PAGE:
Workers weed out dying poplars

Workers are removing about 70 trees from an iconic row of poplars that lines Interstate 5 near the north Ashland exit.

The poplars were planted in 1976 to provide a wind buffer for a Bear Creek Orchards pear orchard spreading to the south.

Poplars have a short lifespan by tree standards, and many of the poplars in the three-quarter-mile row are dead or dying.

The row comprises about 400 trees, said Rhonda Klug, public relations administrator for Harry & David, which owns Bear Creek Orchards.

The removal of about 70 trees should be finished by no later than Wednesday, Klug said.

Workers will dispose of the leftover stumps during the summer and plant new trees in spring 2013. The poplars will be replaced with another deciduous tree, but the type has not yet been decided, she said.

More poplars will be cut over the next three to four years, Klug said.

For decades, the row of poplars has announced to tourists and locals alike that they are about to enter Ashland. Some tourists remember seeing the trees as children on school field trips to Ashland.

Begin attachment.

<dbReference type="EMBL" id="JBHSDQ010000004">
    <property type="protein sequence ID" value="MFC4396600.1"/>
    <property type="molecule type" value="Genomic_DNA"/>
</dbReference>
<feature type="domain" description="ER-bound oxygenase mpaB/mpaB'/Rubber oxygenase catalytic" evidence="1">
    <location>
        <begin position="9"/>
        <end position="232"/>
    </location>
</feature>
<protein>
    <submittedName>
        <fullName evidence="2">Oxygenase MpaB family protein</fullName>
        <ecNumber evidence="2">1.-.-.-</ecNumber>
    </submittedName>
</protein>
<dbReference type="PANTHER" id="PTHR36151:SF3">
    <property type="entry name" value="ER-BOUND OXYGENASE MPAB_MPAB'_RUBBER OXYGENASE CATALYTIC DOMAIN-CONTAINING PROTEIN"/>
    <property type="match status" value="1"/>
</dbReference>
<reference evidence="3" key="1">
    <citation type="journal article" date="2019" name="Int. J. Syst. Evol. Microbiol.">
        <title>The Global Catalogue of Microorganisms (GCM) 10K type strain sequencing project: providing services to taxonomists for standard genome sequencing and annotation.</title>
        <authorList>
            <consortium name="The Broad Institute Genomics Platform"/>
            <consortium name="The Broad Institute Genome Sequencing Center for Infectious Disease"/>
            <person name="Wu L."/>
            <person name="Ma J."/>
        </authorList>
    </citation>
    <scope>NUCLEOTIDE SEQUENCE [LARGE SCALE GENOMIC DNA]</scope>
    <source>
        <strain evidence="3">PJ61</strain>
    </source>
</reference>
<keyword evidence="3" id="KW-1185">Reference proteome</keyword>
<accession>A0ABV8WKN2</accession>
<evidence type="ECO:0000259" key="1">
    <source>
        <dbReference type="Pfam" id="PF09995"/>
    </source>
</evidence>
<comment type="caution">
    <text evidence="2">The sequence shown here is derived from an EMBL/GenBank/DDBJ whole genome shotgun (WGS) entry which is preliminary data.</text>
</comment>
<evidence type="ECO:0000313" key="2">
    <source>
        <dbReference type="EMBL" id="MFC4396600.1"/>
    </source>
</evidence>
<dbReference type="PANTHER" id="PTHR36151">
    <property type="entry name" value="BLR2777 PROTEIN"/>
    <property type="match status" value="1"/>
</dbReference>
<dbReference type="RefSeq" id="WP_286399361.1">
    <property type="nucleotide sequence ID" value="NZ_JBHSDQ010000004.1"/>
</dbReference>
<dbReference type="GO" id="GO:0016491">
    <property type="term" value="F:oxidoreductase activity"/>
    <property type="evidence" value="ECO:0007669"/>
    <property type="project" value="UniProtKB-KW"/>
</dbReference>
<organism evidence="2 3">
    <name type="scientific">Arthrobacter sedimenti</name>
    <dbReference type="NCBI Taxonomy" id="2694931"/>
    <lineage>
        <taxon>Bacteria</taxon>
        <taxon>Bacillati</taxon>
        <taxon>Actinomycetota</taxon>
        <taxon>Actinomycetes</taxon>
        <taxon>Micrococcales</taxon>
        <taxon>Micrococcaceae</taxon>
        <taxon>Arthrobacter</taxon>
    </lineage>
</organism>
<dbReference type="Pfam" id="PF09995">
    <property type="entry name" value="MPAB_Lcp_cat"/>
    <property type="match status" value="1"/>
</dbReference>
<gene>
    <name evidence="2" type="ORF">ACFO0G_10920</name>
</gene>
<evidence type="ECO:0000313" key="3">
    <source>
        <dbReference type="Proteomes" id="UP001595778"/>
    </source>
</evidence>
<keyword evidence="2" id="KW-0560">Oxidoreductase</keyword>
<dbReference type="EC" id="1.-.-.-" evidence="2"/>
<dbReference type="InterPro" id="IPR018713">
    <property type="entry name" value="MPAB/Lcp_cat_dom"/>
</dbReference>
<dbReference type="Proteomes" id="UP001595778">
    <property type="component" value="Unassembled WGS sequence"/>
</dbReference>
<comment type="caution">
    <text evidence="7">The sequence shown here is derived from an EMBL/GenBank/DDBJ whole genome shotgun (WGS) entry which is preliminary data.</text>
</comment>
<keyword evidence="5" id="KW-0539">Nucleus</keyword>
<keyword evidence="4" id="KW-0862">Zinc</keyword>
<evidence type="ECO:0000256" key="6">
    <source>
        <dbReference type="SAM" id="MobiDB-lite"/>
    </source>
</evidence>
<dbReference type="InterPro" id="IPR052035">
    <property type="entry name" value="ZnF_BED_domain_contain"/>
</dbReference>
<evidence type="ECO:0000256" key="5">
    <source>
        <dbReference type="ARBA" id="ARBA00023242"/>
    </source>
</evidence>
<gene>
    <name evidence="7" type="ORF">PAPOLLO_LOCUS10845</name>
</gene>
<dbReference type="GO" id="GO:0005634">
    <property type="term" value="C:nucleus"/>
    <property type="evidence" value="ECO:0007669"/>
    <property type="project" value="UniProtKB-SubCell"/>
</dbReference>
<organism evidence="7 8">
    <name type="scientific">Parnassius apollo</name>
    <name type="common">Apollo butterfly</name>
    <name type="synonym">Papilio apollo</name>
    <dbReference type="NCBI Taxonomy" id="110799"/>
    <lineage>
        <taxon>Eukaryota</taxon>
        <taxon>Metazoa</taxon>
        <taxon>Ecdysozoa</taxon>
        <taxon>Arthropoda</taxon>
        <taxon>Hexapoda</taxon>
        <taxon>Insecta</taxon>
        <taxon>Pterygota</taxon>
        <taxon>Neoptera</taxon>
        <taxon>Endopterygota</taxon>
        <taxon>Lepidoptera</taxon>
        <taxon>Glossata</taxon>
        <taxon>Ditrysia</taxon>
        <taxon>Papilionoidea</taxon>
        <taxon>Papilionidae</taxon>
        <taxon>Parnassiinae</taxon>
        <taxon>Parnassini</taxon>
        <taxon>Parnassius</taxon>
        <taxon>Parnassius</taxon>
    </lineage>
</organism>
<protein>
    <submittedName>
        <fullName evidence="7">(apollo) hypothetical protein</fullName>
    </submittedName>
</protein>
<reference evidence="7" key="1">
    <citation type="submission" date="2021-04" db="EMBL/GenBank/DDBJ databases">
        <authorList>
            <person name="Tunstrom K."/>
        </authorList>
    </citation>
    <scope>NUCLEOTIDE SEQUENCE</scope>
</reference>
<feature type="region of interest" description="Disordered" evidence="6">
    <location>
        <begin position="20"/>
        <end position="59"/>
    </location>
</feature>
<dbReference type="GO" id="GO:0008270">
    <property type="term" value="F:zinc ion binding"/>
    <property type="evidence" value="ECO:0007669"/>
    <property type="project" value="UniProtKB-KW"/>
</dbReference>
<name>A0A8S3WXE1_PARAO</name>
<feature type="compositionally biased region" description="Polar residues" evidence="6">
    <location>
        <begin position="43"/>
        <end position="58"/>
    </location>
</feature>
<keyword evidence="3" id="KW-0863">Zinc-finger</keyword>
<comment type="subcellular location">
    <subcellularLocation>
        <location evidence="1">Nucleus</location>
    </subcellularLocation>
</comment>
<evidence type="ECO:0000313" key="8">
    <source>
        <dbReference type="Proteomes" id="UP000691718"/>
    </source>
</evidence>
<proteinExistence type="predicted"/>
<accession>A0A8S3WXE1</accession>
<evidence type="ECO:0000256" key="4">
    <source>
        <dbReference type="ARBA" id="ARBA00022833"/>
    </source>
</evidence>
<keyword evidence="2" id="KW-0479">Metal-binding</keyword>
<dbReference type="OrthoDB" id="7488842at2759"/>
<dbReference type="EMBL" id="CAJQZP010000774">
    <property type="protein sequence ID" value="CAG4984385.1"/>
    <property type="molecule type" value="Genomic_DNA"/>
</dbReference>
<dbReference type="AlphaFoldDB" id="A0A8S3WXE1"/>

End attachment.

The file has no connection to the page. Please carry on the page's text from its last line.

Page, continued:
But while some are disappointed to see the poplars go, Oregon Department of Transportation officials are relieved that dead and dying trees are being weeded out.

"It's good that they're doing that. It's been a concern of the department for some time," said ODOT spokesman Gary Leaming. "Poplars are notoriously short-lived. They get brittle and fall. It's been our concern that they might fall on the shoulder or right of way."

Bear Creek Orchards managers have been keeping a close eye on the towering row of poplars since 2005. The trees were beginning to show signs of damage by 2008, according to Harry & David officials.

The accumulated damage became even more apparent once the row leafed out this past summer, revealing bare, dead trees.

Reach staff reporter Vickie Aldous at 541-479-8199 or

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